Wednesday, September 25, 2013

The Glory of Him who Sent Me

“About the middle of the feast Jesus went up into the temple and began teaching. The Jews therefore marveled, saying, “How is it that this man has learning, when he has never studied?” So Jesus answered them, “My teaching is not mine, but his who sent me. If anyone's will is to do God's will, he will know whether the teaching is from God or whether I am speaking on my own authority. The one who speaks on his own authority seeks his own glory; but the one who seeks the glory of him who sent him is true, and in him there is no falsehood.” (John 7:13-18 (ESV)
The feast was a week long. Jesus shows up about half way through and begins teaching in the temple. As usually happens when Jesus teaches the people are amazed at his teaching and his learning. But Jesus has never gone to school, they know this. He hasn’t studied under any of the famous rabbi’s but his teaching somehow exceeds theirs. The people want to know where it comes from. Jesus answers that he is only teaching what has been given to him to teach, what the one who sent him has told him to teach. If a person wants to do God’s will they will listen, if not they won’t.
Of course this is the problem many pastors face. When you actually teach what the Bible says then people will get upset with you. The fact of the matter is, people don’t want to do God’s will, and even of those who are converted and become Christian, they are divided within themselves. Their sinful nature is still there, even as it is in the pastor. The flesh wants works righteousness, the flesh wants glory. If the pastor makes room for works within his preaching, then the pastor will receive glory from men. It is that simple. There are many ways this happens, probably the most common is to treat sanctification as different from justification and to make sanctification a matter of works. No one but the Roman Catholics will be so crass as to talk about Justification as being by works, but sanctification, well that is different! Actually, no. You really can’t talk about the one without the other. It also comes about with talk of reward in heaven etc. The old Adam wants to earn, he doesn’t want to take charity from his enemy. And God showing kindness and charity to his enemies, that is sinners, well he heaps burning coals on our heads that way. It rarely has the effect of ingratiating us to him. The old adam will not let such aggression stand. He must have his glory.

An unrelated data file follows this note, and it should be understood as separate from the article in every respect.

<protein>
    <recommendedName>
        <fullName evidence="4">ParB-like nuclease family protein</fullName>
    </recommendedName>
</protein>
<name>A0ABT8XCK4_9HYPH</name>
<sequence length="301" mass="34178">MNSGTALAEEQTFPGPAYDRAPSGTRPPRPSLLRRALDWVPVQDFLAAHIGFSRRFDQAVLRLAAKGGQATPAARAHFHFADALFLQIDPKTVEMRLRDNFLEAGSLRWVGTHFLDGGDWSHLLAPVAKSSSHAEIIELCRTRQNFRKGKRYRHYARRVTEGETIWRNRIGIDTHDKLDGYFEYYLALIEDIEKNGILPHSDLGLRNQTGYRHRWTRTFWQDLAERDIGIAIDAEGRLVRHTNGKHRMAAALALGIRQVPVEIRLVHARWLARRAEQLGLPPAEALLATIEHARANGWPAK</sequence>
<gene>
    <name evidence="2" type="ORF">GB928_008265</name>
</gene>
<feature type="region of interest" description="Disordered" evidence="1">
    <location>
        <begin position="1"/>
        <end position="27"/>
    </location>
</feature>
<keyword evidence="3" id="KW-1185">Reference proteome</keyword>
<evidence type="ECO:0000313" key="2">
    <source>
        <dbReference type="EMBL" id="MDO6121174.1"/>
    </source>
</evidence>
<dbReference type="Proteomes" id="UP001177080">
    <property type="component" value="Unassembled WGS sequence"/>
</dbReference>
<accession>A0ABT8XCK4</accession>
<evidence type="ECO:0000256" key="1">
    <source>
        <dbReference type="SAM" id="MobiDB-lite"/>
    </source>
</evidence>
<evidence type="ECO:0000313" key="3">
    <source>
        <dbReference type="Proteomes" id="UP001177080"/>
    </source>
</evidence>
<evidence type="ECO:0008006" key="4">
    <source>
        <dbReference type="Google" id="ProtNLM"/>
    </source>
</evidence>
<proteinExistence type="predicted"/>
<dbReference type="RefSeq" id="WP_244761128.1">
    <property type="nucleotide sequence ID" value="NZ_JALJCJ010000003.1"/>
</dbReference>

That’s the way it works. Only the work of the Holy Spirit calling by the gospel can overcome this, and the Spirit works in the individuals and causes in some the desire to do God’s will, to believe in his son and his forgiveness. They will know that Christ’s teaching is from God, his teaching alone has the power to convince them of it. They will follow. But Christ does not seek his own glory, but the glory of the Father, and only then does he find his own glory. He who seeks to save his life will lose it, but he who loses his life for my sake will save it, the paradox of Christianity. When we seek our own glory we lose it, when we seek God’s glory we receive it. And God’s glory is found no where else but in the cross where he has delivered mankind from his day of trouble.

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